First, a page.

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Three reasons to consider tillage

Early in the fall, Salford Farm Machinery Ltd., a tillage equipment manufacturer, announced its sales of plows have been on the rise lately. That announcement may have taken many casual observers by surprise. Zero till has been the mantra of a growing number of Prairie farmers all across North America, and plowing seems to represent the extreme opposite of that practice.

There are a couple of reasons for the plow sales spike, says Jim Boak, Salford’s national sales manager. First, Salford remains one of the few North American manufacturers that haven’t abandoned plow production, so it has gained market share. Second, a plow can handle very high residue volumes without plugging. Today’s new crop varieties and monster yields mean more biomass to worry about. Heavy tillage provides a soil management advantage in some cases, particularly when growing corn.

But many Prairie farmers have never seen a plow anywhere than in the trees at the back of an old farmstead. Notorious for heavy draft requirements, discs and a variety of other implements seem to provide much more efficient options. “That’s the misconception,” says Boak. “The fuel use per acre isn’t a lot greater than with discs. If you were to compare it on a working depth basis, the horsepower requirement is about the same.”

Plows typically work deeper than other implements, and Boak says that can be an advantage when dealing with heavy residue. “As you go deeper, the soil benefit is greater.” He says burying trash can increase the rate at which it breaks down, reducing the risk of disease when growing the same crop frequently in a rotation.

But if a little plowing is good, more isn’t necessarily better, “We don’t advocate plowing every year,” he says. “I think we’ve learned that’s not necessary.”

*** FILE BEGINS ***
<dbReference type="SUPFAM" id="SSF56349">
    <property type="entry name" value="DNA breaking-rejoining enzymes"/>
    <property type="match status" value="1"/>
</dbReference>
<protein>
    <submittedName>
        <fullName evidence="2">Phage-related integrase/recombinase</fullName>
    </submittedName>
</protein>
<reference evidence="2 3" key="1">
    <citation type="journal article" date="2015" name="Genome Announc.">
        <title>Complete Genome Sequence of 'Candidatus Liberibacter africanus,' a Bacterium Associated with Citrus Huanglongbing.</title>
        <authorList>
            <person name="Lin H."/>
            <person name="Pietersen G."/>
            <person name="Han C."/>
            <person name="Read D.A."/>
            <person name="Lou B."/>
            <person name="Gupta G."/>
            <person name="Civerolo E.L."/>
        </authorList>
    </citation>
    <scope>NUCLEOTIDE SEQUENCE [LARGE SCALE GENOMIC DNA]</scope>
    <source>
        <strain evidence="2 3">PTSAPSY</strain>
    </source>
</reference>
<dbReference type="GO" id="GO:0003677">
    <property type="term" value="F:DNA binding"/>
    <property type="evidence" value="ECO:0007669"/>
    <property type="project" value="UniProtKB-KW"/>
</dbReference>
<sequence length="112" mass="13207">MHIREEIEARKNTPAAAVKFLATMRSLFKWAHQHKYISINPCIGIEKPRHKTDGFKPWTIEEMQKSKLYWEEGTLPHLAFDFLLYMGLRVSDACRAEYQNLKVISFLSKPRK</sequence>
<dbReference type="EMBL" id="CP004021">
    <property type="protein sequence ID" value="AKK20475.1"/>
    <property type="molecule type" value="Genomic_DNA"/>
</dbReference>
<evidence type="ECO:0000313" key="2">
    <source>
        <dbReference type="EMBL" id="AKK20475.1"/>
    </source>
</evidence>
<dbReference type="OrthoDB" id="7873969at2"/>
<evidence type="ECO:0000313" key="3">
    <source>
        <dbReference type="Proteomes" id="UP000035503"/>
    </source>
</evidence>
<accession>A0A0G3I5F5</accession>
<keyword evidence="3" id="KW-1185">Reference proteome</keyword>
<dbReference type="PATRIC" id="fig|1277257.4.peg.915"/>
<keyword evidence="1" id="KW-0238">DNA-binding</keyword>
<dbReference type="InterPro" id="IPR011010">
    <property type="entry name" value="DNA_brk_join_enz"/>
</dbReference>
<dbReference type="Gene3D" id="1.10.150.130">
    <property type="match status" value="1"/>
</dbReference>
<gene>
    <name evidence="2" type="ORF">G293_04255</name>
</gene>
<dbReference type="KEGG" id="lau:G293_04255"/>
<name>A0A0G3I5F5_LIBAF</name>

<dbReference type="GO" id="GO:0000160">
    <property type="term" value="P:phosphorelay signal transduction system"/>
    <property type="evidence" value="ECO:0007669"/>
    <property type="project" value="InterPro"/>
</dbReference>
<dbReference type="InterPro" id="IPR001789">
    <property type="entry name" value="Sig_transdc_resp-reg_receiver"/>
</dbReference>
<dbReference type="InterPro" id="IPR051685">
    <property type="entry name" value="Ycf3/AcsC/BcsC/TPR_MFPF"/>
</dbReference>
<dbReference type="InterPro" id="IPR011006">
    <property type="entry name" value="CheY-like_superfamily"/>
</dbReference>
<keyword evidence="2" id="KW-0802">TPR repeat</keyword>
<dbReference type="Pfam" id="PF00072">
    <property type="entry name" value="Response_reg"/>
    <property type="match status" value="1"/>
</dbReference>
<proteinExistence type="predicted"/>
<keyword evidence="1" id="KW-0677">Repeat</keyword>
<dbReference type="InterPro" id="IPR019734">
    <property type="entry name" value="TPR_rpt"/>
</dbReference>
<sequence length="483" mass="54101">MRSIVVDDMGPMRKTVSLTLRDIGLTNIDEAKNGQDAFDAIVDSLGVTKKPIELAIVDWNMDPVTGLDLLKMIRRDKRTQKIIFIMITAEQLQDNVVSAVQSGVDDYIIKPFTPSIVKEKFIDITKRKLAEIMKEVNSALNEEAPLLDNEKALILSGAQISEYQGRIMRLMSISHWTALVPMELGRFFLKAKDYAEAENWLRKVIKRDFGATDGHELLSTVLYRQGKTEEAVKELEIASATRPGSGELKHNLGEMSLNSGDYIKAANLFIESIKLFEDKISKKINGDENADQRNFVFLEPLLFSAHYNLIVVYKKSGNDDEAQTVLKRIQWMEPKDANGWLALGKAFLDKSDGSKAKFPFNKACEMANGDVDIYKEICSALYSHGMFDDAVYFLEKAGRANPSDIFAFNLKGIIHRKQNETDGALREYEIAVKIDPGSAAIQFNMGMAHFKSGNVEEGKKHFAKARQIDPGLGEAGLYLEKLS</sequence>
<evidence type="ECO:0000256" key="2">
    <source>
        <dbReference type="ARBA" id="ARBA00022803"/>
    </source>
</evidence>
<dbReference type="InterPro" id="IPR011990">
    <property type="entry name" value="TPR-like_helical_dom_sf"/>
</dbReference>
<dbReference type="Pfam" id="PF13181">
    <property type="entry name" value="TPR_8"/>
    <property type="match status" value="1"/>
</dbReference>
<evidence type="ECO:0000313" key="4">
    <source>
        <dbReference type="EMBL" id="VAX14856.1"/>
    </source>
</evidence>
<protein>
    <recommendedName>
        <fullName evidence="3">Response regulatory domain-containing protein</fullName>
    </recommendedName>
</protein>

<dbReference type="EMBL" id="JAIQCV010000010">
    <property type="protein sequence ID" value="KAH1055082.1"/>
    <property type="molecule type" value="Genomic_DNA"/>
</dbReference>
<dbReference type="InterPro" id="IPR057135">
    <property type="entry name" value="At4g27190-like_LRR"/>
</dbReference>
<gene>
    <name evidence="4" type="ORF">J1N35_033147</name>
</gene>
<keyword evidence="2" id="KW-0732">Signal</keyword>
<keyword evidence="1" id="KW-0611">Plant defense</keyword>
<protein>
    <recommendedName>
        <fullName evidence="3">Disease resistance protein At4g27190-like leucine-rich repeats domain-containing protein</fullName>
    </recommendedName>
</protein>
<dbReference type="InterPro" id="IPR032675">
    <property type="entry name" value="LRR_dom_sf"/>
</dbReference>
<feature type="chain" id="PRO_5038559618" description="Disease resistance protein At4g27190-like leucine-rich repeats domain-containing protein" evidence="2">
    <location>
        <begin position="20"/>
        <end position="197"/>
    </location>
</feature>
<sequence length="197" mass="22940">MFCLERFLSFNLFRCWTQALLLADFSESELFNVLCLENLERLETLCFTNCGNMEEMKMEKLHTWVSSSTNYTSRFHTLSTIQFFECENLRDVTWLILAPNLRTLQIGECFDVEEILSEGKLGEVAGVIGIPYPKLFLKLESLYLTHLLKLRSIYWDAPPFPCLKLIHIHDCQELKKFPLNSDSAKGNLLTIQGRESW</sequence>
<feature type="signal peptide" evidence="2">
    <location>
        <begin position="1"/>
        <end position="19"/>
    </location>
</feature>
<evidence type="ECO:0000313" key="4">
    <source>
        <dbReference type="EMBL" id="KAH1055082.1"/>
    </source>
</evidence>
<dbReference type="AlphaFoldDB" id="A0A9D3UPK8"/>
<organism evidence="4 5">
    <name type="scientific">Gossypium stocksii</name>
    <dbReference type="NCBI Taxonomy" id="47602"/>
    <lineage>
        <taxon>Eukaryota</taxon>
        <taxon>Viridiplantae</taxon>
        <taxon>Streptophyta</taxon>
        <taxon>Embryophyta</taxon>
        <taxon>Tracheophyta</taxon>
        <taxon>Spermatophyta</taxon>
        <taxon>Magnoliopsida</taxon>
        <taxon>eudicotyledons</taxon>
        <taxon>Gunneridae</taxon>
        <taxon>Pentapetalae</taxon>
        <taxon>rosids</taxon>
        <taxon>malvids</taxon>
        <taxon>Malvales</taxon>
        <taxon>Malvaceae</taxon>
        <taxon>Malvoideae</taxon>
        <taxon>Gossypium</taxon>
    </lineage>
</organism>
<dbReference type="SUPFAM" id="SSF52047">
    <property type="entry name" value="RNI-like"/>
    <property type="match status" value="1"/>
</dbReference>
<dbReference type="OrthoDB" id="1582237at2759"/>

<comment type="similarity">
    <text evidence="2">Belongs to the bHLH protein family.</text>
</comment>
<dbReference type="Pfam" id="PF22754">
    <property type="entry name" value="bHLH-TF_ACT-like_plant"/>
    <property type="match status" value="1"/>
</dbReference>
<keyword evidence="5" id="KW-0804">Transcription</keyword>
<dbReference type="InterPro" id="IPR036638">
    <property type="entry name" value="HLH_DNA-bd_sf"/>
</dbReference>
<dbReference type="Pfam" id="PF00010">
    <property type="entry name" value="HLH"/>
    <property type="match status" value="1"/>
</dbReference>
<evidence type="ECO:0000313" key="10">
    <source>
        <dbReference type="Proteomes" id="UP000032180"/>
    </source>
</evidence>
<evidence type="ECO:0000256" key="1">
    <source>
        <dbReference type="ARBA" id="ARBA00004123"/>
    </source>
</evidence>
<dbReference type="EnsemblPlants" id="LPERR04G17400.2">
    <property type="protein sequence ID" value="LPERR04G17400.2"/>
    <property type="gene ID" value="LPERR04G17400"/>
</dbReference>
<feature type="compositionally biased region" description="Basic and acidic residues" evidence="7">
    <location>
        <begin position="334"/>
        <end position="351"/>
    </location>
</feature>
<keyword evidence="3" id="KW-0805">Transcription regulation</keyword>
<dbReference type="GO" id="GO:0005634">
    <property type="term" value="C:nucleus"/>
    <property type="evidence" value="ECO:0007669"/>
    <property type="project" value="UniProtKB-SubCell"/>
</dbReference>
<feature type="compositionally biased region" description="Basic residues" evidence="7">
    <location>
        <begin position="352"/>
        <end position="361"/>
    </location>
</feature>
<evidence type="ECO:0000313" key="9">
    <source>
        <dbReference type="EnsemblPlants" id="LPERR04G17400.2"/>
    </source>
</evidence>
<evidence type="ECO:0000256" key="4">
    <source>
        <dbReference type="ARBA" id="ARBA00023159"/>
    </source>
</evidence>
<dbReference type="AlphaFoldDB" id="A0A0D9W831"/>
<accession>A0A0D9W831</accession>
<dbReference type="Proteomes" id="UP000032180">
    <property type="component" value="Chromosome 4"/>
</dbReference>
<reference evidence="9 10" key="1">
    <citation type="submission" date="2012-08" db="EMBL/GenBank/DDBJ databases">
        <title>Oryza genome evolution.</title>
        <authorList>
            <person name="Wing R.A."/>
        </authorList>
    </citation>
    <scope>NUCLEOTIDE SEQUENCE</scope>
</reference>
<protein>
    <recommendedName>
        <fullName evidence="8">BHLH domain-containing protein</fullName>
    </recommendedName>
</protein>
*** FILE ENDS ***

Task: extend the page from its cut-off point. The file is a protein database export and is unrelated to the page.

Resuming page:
But if farmers have the proper soil profile, a plow may have some advantages in specialized applications like terminating forages. “It’s a quick and easy way to get rid of hay land,” says Harry Brook, a crop specialist with Alberta Agriculture and Rural Development. And its possible no-till farmers who have one may be tempted to use it occasionally in established fields. “(Farmers) who have been no tilling for 14 years are trying to bring some soil to the surface,” he says.


Residue levels in high moisture areas across the Prairie can become pretty high over time under no-till conditions and cause problems. “If you put seed in the ground with high residue, even if you get good germination, it could use up all its resources before emerging through a residue cover,” he says.

But while grain-only farmers would have no option but to turn to tillage under those circumstances, mixed farmers may be able to deal with heavy residue in another way. They have a small army of eager residue reducers just waiting to go to work, without the need for diesel fuel. “We see a lot more producers putting cattle out in harvested fields,” notes Panchuk. Livestock can help incorporate residue into the soil, he says, “Cattle act like heavy harrows. When they walk through they tramp a lot of standing stubble.”